# Plot 3d data

I've been unable to find any viable solution although I'm quite sure there's an easy one.

I'd like to plot a surface from a matrix with some hundred rows that specify a point each, i.e. x y z. The point3d function does the ranges right but lacks the surface option; list_plot3d provides the surface, but does plot by the row/colum indeces instead of the x,y values.

Which function would do the trick?

Ben

(Edit) Thank you both, Frédéric and Emmanuel! Unfortunately, I cannot apply your answers to my problem properly, mainly because I dont fully understand them.

• In Frédéric's answer, M seem's to be a 2x2x3 array and I'm unable to transfer the approach to my Nx3 matrix.
• Emmanuel's list(zip(X,Y,Z)) looks very much like list(myMatrix), but with list_plot3d I still don't get anything like the anticipated result.

I'll try to provide my example here:

myMatrix=[(0.5, 0.0, 29.0),
(1.5, 0.0, 29.0),
(2.5, 0.0, 30.0),
(3.5, 0.0, 38.0),
(5.0, 0.0, 45.0),
(5.01, 0.0, 0.0),
(6.0, 0.0, 0.0),
(0.0, 0.8, 26.0),
(0.5, 0.8, 25.0),
(1.5, 0.8, 24.0),
(2.5, 0.8, 25.0),
(3.5, 0.8, 35.0),
(5.0, 0.8, 39.0),
(5.01, 0.8, 0.0),
(6.0, 0.8, 0.0),
(0.0, 1.8, 27.0),
(0.5, 1.8, 25.0),
(1.5, 1.8, 22.0),
(2.5, 1.8, 22.0),
(3.5, 1.8, 27.0),
(5.0, 1.8, 38.0),
(5.01, 1.8, 0.0),
(6.0, 1.8, 0.0),
(0.0, 2.8, 22.0),
(0.5, 2.8, 20.0),
(1.5, 2.8, 19.0),
(2.5, 2.8, 22.0),
(3.5, 2.8, 28.0),
(5.0, 2.8, 42.0),
(5.01, 2.8, 0.0),
(6.0, 2.8, 0.0),
(0.0, 3.8, 14.0),
(0.5, 3.8, 12.0),
(1.5, 3.8, 10.0),
(2.5, 3.8, 13.0),
(3.5, 3.8, 21.0),
(5.0, 3.8, 39.0),
(5.01, 3.8, 0.0)]
myLiPlo3d=list_plot3d(myMatrix,aspect_ratio=[1,1,0.02])
myLiPlo3dLi=list_plot3d(list(myMatrix),aspect_ratio=[1,1,0.02])
myPlo3d=point3d(myMatrix,size=20,aspect_ratio=[1,1,0.02])


Now

show(myPlo3d)


does result in the plot I'm looking for, except for the fact that it's just points and not a connected surface. However, both,

show(myLiPlo3dLi)
show(myLiPlo3d)


result in a totally different z-scale and shape.

Thinking as I'm editing: May this strange scaling be an artifact of perfect polynomial fitting? That's not what I'm looking for, I don't want any overswings (is that an English word?); I'd even be ok with bilinear interpolation.

edit retag close merge delete

( 2022-05-13 10:18:50 +0100 )edit

give us a toy minimal example of the data you want to plot

( 2022-05-13 15:48:16 +0100 )edit

@BenBoggart : your data may be questionable :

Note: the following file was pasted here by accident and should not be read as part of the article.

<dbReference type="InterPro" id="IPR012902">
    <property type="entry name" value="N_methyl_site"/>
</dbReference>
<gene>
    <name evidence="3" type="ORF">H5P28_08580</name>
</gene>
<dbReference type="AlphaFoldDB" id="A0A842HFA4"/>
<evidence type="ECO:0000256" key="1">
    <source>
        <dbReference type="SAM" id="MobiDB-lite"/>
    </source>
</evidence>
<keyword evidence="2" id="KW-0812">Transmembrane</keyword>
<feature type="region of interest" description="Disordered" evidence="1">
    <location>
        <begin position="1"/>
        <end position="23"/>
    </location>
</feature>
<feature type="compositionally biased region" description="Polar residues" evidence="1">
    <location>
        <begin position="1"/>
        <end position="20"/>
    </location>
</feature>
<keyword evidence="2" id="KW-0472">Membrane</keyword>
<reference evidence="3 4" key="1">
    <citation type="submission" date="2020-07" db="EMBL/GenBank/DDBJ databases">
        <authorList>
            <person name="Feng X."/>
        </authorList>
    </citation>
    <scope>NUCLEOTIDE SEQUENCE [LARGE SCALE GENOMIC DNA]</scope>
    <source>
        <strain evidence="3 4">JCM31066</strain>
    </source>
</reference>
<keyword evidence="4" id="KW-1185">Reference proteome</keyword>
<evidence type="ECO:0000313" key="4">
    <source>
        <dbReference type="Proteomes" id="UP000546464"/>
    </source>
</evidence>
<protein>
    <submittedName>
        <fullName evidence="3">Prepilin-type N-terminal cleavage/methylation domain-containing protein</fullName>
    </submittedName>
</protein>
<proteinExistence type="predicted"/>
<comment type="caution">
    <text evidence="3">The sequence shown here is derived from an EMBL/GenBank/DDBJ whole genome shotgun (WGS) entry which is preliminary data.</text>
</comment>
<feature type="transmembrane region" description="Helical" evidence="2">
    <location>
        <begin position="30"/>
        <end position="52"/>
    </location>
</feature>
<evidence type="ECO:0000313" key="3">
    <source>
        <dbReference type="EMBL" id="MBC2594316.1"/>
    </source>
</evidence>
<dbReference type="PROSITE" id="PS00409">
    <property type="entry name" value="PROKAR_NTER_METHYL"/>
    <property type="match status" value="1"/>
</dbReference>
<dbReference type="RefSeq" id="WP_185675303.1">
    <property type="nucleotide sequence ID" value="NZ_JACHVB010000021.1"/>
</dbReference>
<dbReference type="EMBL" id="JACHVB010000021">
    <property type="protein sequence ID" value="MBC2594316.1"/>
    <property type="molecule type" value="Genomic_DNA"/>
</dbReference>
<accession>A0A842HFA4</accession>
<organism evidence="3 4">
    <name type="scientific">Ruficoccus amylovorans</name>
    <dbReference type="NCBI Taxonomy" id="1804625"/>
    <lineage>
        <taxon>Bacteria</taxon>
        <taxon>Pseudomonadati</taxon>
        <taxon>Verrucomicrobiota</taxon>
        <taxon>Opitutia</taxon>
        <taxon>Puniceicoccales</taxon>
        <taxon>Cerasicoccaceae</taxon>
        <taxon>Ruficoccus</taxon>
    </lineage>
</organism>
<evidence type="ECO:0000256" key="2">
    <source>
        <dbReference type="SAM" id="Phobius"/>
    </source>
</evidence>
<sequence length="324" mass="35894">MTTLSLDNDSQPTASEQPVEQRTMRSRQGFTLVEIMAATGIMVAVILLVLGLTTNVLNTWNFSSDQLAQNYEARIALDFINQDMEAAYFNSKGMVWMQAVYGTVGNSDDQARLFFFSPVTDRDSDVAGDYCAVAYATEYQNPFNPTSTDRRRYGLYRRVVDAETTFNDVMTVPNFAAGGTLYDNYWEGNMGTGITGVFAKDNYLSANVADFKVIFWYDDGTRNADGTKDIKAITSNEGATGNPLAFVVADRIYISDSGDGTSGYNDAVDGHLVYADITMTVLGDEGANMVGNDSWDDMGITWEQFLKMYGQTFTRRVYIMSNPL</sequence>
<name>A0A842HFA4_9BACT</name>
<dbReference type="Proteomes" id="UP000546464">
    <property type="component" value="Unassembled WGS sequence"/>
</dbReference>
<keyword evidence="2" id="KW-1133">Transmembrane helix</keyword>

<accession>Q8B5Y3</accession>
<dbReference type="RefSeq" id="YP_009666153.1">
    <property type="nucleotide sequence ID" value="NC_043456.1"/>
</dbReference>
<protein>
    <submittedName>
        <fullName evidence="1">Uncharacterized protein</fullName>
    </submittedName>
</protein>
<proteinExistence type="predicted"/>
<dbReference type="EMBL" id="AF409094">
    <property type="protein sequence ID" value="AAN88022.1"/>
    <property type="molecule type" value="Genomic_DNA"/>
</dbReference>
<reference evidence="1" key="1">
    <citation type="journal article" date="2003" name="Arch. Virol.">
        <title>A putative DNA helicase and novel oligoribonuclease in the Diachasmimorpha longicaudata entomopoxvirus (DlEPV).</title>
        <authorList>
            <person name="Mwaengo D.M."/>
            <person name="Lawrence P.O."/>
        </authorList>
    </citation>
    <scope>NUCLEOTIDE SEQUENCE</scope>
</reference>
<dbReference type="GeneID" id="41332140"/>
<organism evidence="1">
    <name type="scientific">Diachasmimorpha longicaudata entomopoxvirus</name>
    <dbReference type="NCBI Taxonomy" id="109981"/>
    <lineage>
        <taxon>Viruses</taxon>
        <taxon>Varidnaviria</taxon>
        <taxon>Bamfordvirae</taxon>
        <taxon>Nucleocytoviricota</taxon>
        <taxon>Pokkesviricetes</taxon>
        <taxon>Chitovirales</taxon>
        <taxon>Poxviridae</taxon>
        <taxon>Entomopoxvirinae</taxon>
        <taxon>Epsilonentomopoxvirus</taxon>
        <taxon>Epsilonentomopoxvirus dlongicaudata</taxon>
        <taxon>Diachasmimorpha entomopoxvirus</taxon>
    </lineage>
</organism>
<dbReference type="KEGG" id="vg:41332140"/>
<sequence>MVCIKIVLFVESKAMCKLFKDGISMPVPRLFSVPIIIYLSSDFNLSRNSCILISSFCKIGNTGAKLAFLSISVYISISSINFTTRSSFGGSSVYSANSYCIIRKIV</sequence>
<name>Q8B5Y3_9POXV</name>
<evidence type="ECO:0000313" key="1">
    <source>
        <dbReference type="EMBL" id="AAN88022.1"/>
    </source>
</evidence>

sage: list_plot3d(myMatrix, interpolation_type='linear', aspect_ratio=[8, 8, 1])
/usr/local/sage-9/local/var/lib/sage/venv-python3.10/lib/python3.10/site-packages/sage/repl/rich_output/display_manager.py:605: UserWarning: Warning: converting a masked element to nan.
return obj._rich_repr_(self)
Launched html viewer for Graphics3d Object

( 2022-06-03 23:46:33 +0100 )edit

Res ipsa loquitur...

Playing with parametric_plot3d and more suitable interpolation functions may be a better idea...

( 2022-06-04 00:00:41 +0100 )edit

Awesome, your answer solves my problem as well as it teaches me two or three things about sagemath! Thanks a lot.

I've re-checked the data and don't see any two point having the same x,y-coordinates. The gradient from 5.00 to 5.01 could be a bit steep, but with linear interpolation, I don't really see a numerical issue. Anyway, the plot looks fine for me, so I won't dig into that.

Btw, it may entertain you to know that this is to visualize my floor and get an impression of where to apply some floating screed.

( 2022-06-04 18:30:46 +0100 )edit

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WorksForMe(TM) in Sagecell and in Sage 9.6.rc3. Let's assess the density of a bivariate standard normal by plotting 1000 random points (I use R's functions by pure laziness...) :

set_random_seed(0)
X=r.rnorm(1000,0,1)._sage_()
Y=r.rnorm(1000,0,1)._sage_()
Z=r.dnorm(list(map(lambda u,v:sqrt(u^2+v^2), X, Y)),0,1)._sage_()
P=list_plot3d(list(zip(X,Y,Z)))
show(P, aspect_ratio=[1,1,5])


See for yourself !

HTH,

more

The final solution is in Emmanuel's 3rd comment and the link there.

( 2022-06-04 18:33:39 +0100 )edit

Shooting in the dark, here is a tentative

def plot_cloud_matrix(M):
m = len(M)
n = len(M[0])
P = point3d(M[0][0])
for i in range(m-1):
for j in range(n-1):
pta = M[i][j]
ptb = M[i+1][j]
ptc = M[i+1][j+1]
ptd = M[i][j+1]
P += polygon3d([pta,ptb,ptc,ptd])
return P

plot_cloud_matrix([[(0,1,2),(0,1,1.2)],[(0.5,1,2),(0.1,1,1.1)]])

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